That will put out an array of objects for however many queries you feed it. So then we just assign a variable to that and we have two datasets in an array. That part is simple:

#Define Queries $Queries = @() $Queries += @' Select * From TableA; Where Stuff = 'Cert' '@ $Queries += @' Select * From TableB; Where Stuff = 'Prod' '@ #Get data from SQL $Data = Run-Query -queries $Queries

Now that we have our datasets we will launch Excel, create a new workbook, name the sheet it starts with, make a second sheet and name that, then just paste the data directly into Excel. There is no reason to export to CSV files, load them into Excel, and copy the data around within Excel when we can just paste the data directly into Excel.

#Launch Excel and add a workbook $Excel = New-Object -ComObject Excel.Application $Workbook = $Excel.Workbooks.Add() #Set the current worksheet at Cert, and add a new one as Prod, then name them appropriately $Cert = $Workbook.ActiveSheet $Prod = $Workbook.Worksheets.Add() $Cert.Name = 'Cert' $Prod.Name = 'Prod' #Copy the data from the first query to the clipboard as a tab delimited CSV, then paste it into the Cert sheet $Data[0] | ConvertTo-Csv -notype -Delimiter "`t" | Clip [Void]$Cert.Cells.Item(1).PasteSpecial() #Do the same with the second query and paste it into the Prod sheet $Data[1] | ConvertTo-Csv -notype -Delimiter "`t" | Clip [Void]$Prod.Cells.Item(1).PasteSpecial()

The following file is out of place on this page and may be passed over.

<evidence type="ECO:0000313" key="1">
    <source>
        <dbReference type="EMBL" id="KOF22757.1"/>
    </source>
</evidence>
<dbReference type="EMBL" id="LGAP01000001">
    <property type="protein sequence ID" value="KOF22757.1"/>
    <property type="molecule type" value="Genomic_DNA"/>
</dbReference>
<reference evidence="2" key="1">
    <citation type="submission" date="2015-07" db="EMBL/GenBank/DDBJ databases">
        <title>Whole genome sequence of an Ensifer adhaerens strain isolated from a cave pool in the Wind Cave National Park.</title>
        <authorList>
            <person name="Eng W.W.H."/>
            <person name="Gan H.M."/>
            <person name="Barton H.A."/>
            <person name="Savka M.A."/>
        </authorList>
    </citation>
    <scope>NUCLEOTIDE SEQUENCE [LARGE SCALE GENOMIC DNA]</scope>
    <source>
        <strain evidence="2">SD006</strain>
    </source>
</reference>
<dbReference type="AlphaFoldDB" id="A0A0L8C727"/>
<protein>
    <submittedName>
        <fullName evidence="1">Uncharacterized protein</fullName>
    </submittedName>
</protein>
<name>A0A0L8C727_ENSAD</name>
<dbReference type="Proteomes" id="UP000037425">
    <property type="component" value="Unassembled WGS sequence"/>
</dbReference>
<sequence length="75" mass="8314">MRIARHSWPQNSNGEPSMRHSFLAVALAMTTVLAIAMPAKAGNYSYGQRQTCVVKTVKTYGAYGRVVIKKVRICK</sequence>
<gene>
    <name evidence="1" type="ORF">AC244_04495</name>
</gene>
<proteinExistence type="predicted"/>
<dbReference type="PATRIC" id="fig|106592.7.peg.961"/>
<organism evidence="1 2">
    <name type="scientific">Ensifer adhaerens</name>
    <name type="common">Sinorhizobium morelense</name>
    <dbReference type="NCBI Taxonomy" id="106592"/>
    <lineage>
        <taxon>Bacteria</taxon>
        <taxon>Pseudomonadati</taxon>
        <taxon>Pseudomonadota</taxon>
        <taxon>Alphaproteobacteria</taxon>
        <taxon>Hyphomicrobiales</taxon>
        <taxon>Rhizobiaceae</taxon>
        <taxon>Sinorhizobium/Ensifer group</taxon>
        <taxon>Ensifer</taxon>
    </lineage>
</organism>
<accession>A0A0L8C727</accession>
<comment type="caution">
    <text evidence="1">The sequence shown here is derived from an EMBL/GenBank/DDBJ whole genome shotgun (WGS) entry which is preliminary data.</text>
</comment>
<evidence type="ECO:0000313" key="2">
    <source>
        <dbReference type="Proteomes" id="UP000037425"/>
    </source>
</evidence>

You should now have an open workbook with two sheets, each containing the results of one SQL query. Now to just perform the autofit to make it look nice, save the workbook, close it, exit Excel, and perform garbage collection...

#Autofit the columns to make it all look nice $Prod.UsedRange.EntireColumn.AutoFit() $Cert.UsedRange.EntireColumn.AutoFit() #Save the workbook $Workbook.SaveAs("C:\Scripts\MonthlyReboots.xlsx") #Close the worbook, and Excel $Workbook.Close() $Excel.Quit() [System.Runtime.Interopservices.Marshal]::ReleaseComObject($Excel)|Out-Null [gc]::collect() | Out-Null [gc]::WaitForPendingFinalizers() | Out-Null